Caught in a Trap

 

A minor weakness in the Euro over the last week has helped to propel the GBPEUR cross to the precipice of the psychological 1.16 barrier. A potential fatigue arising across the Eurozone for concession building and monetary, fiscal and economic integration is one of the main reasons behind the decline.

 

On Tuesday, the rate of the Euro against one-Pound Sterling rose to just one hundredth of one cent away from a trading value of 1.16. Reaching and sustaining for a while a value of 1.1599 represents the highest value of the Pound against the single currency in over twelve months. Against the Dollar, however, the Euro story is not so remarkable.

 

In the world of hyper low volatility that we have experienced recently, characterised by a stagnant and low VIX and negative real yields on developed market debt, channel trading has become all too familiar. Accordingly, the Euro generated its own channel trade against the Dollar:

 

 

2017 was strongly and unequivocally characterised by a systemically weak Dollar and, in the most part, an outperforming Euro. Having struggled to confidently sustain its break through 1.25 Dollars to the Euro, EURUSD has generated the channel trade depicted above.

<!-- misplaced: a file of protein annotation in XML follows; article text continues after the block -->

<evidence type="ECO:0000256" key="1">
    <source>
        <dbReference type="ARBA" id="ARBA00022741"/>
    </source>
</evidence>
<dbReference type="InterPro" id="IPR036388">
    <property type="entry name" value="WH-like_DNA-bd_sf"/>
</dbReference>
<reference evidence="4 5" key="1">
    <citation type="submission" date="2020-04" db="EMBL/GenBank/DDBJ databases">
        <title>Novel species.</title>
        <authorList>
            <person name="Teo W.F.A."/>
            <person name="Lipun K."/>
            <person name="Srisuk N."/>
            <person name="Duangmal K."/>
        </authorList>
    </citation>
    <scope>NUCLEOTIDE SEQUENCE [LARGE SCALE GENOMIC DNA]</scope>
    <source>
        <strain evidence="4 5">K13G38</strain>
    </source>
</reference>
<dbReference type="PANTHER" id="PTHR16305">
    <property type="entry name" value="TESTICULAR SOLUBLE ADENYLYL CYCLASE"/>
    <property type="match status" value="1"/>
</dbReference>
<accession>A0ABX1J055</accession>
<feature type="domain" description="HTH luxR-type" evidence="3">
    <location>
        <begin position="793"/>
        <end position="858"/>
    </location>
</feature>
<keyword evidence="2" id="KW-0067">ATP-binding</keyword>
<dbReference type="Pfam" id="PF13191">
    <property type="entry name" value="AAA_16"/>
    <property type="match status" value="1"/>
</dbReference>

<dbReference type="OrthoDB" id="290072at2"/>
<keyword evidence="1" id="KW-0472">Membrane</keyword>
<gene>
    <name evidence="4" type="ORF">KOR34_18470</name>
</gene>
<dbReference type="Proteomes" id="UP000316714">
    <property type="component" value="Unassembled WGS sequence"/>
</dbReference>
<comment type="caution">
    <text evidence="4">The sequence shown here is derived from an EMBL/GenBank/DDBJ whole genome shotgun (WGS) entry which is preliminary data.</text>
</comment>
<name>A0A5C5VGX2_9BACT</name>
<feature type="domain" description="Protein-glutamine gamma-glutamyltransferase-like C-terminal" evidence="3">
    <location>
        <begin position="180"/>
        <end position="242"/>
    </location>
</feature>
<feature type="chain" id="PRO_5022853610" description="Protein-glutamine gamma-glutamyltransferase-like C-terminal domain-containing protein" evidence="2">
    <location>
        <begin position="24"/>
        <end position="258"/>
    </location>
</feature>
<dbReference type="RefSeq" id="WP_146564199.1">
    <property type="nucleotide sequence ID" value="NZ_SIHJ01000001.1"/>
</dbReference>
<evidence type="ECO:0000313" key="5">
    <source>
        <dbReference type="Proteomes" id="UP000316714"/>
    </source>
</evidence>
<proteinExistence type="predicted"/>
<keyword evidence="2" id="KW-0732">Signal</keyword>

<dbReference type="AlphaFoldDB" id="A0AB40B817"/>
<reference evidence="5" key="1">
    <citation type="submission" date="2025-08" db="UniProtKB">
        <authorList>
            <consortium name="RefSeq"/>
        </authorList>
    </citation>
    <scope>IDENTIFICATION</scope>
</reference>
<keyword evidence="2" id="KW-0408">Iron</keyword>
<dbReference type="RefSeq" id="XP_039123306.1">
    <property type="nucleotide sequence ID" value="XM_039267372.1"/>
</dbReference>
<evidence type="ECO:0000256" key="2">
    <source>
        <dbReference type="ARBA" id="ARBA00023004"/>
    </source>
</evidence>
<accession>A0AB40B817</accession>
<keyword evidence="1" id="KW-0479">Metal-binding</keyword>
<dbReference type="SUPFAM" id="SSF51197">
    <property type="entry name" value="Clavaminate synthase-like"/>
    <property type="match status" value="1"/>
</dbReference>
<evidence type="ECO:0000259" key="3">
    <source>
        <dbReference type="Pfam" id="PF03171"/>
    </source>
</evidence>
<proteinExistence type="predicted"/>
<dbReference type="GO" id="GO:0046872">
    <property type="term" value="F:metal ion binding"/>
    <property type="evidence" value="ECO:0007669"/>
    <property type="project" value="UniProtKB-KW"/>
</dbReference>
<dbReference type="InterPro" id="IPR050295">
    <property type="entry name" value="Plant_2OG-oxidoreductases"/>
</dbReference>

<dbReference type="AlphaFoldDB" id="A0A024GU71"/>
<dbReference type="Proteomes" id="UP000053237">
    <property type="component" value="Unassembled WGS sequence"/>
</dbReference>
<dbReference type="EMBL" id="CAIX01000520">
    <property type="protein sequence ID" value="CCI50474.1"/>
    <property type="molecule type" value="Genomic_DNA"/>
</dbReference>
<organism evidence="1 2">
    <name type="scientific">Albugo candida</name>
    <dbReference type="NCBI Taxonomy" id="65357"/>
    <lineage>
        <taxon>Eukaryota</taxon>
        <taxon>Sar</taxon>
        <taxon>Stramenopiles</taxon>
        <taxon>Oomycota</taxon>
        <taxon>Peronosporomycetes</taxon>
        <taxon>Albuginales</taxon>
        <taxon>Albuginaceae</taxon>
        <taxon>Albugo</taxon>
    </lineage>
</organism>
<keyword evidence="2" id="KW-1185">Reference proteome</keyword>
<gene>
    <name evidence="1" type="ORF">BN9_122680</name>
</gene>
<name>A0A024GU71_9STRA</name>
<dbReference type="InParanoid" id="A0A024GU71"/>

Following a climactic end to the year that exaggerated the existing trends that had preceded it, the Euro broke through the low of 1.20s to the Dollar. However, since January, Euro-Dollar has comfortably contained its parity between an upper bound of just in excess of 1.25 and a strong floor of 1.22. Following a sustained paradigm of Euro strength, there now exists a political challenge with the theoretical salience to stunt the Euro’s performance considerably.

 

The centrist French President Emmanuel Macron has long since voiced his passion for the European project and, more importantly, Eurozone integration. The newly proposed budgetary capacity for a previously non-redistributive Union is ground breaking and proposed as a strong antecedent to a functioning and strong monetary union, of which the Euro is a prime example.

 

The ambition and scope of the proposed reform cannot be understated; it would, in my opinion, require a complete overhaul of both the EU treatises, the acquis communautaire, and conceivably the entire legal foundation of the economic and monetary Union. Critically, this is not impossible and, in the name of longevity and success, may be a requirement in the long run. However, what would turn a crazy idea into an unrealisable one is a lack of political will to follow the Macron’s initiatives within the Union. This is the situation we face.

 

On Tuesday, Merkel made the position of her CDU/CSU bloc overwhelmingly clear: Germany is not on board. Dependent upon the priced importance of a fiscal insurance mechanism behind the Euro, the denial of Macron’s reforms could be extremely harmful to the Euro over the long run. Of course, markets are always trying to get ahead of themselves due to the desire of the individuals that populate them to be one step ahead of the curve. Unsurprisingly, therefore, when Mr Macron visits Berlin later today, any negative news could still have short run negative effects to the Euro.

 

 

 

Discussion and Analysis by Charles Porter

 

 

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